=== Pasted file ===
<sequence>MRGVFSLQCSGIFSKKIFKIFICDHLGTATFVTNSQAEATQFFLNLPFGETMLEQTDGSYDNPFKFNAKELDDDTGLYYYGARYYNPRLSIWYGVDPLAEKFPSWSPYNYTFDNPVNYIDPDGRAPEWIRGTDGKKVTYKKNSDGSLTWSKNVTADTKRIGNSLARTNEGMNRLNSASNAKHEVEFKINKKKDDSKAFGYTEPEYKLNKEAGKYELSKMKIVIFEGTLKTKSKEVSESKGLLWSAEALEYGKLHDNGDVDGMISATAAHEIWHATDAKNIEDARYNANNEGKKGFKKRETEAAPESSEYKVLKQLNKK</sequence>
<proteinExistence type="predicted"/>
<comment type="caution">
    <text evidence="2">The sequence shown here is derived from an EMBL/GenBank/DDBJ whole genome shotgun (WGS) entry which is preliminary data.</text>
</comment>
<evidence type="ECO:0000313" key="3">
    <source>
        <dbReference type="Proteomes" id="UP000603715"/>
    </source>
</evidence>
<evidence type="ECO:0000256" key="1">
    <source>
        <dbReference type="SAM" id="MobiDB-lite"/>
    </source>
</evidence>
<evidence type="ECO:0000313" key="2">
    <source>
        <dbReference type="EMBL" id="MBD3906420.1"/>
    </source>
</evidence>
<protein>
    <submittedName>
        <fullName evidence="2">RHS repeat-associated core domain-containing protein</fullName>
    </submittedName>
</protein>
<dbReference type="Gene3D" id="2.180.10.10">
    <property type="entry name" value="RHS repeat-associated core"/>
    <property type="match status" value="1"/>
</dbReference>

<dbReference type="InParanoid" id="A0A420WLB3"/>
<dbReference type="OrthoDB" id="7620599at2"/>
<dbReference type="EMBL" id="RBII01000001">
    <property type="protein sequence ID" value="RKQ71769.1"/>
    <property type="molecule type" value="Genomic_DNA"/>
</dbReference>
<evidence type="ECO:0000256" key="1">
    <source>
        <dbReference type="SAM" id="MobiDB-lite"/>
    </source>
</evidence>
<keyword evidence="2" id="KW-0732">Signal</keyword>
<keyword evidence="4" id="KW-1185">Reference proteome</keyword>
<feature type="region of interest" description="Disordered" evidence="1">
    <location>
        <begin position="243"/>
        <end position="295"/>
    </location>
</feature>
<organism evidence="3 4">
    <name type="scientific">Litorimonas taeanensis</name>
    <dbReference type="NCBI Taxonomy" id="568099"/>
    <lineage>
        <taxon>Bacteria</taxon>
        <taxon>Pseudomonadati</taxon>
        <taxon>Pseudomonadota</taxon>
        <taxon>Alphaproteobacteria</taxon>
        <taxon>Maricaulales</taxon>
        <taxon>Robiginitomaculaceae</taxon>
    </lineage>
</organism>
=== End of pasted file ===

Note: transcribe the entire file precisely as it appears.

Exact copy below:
<sequence>MRGVFSLQCSGIFSKKIFKIFICDHLGTATFVTNSQAEATQFFLNLPFGETMLEQTDGSYDNPFKFNAKELDDDTGLYYYGARYYNPRLSIWYGVDPLAEKFPSWSPYNYTFDNPVNYIDPDGRAPEWIRGTDGKKVTYKKNSDGSLTWSKNVTADTKRIGNSLARTNEGMNRLNSASNAKHEVEFKINKKKDDSKAFGYTEPEYKLNKEAGKYELSKMKIVIFEGTLKTKSKEVSESKGLLWSAEALEYGKLHDNGDVDGMISATAAHEIWHATDAKNIEDARYNANNEGKKGFKKRETEAAPESSEYKVLKQLNKK</sequence>
<proteinExistence type="predicted"/>
<comment type="caution">
    <text evidence="2">The sequence shown here is derived from an EMBL/GenBank/DDBJ whole genome shotgun (WGS) entry which is preliminary data.</text>
</comment>
<evidence type="ECO:0000313" key="3">
    <source>
        <dbReference type="Proteomes" id="UP000603715"/>
    </source>
</evidence>
<evidence type="ECO:0000256" key="1">
    <source>
        <dbReference type="SAM" id="MobiDB-lite"/>
    </source>
</evidence>
<evidence type="ECO:0000313" key="2">
    <source>
        <dbReference type="EMBL" id="MBD3906420.1"/>
    </source>
</evidence>
<protein>
    <submittedName>
        <fullName evidence="2">RHS repeat-associated core domain-containing protein</fullName>
    </submittedName>
</protein>
<dbReference type="Gene3D" id="2.180.10.10">
    <property type="entry name" value="RHS repeat-associated core"/>
    <property type="match status" value="1"/>
</dbReference>

<dbReference type="InParanoid" id="A0A420WLB3"/>
<dbReference type="OrthoDB" id="7620599at2"/>
<dbReference type="EMBL" id="RBII01000001">
    <property type="protein sequence ID" value="RKQ71769.1"/>
    <property type="molecule type" value="Genomic_DNA"/>
</dbReference>
<evidence type="ECO:0000256" key="1">
    <source>
        <dbReference type="SAM" id="MobiDB-lite"/>
    </source>
</evidence>
<keyword evidence="2" id="KW-0732">Signal</keyword>
<keyword evidence="4" id="KW-1185">Reference proteome</keyword>
<feature type="region of interest" description="Disordered" evidence="1">
    <location>
        <begin position="243"/>
        <end position="295"/>
    </location>
</feature>
<organism evidence="3 4">
    <name type="scientific">Litorimonas taeanensis</name>
    <dbReference type="NCBI Taxonomy" id="568099"/>
    <lineage>
        <taxon>Bacteria</taxon>
        <taxon>Pseudomonadati</taxon>
        <taxon>Pseudomonadota</taxon>
        <taxon>Alphaproteobacteria</taxon>
        <taxon>Maricaulales</taxon>
        <taxon>Robiginitomaculaceae</taxon>
    </lineage>
</organism>